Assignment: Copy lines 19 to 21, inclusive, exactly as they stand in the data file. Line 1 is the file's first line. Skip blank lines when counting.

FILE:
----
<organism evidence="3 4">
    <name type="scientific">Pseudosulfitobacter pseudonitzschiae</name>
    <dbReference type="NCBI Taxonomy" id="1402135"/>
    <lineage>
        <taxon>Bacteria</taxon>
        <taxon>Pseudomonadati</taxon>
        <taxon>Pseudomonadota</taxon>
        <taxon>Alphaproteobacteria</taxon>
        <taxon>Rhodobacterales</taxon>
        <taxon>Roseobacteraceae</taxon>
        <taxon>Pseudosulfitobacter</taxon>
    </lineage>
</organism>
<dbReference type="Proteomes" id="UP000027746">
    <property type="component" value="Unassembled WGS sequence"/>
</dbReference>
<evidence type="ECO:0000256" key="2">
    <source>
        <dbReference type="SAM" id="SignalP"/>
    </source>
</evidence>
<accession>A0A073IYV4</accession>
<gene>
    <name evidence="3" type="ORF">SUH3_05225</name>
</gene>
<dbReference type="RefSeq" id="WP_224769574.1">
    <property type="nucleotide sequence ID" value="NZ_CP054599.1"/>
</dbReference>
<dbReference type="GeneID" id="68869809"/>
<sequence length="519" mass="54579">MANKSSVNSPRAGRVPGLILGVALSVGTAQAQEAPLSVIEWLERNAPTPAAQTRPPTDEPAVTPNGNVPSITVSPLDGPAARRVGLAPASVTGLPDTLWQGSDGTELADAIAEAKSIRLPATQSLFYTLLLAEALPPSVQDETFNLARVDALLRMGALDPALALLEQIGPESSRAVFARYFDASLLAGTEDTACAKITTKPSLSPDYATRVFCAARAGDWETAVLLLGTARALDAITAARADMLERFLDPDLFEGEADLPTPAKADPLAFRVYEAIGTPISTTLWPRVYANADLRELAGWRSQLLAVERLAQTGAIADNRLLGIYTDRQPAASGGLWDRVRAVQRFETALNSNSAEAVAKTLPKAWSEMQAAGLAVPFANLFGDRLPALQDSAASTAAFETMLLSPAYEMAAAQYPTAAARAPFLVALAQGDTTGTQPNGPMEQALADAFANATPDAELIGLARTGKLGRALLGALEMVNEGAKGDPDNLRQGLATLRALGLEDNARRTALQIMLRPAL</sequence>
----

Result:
        <dbReference type="SAM" id="SignalP"/>
    </source>
</evidence>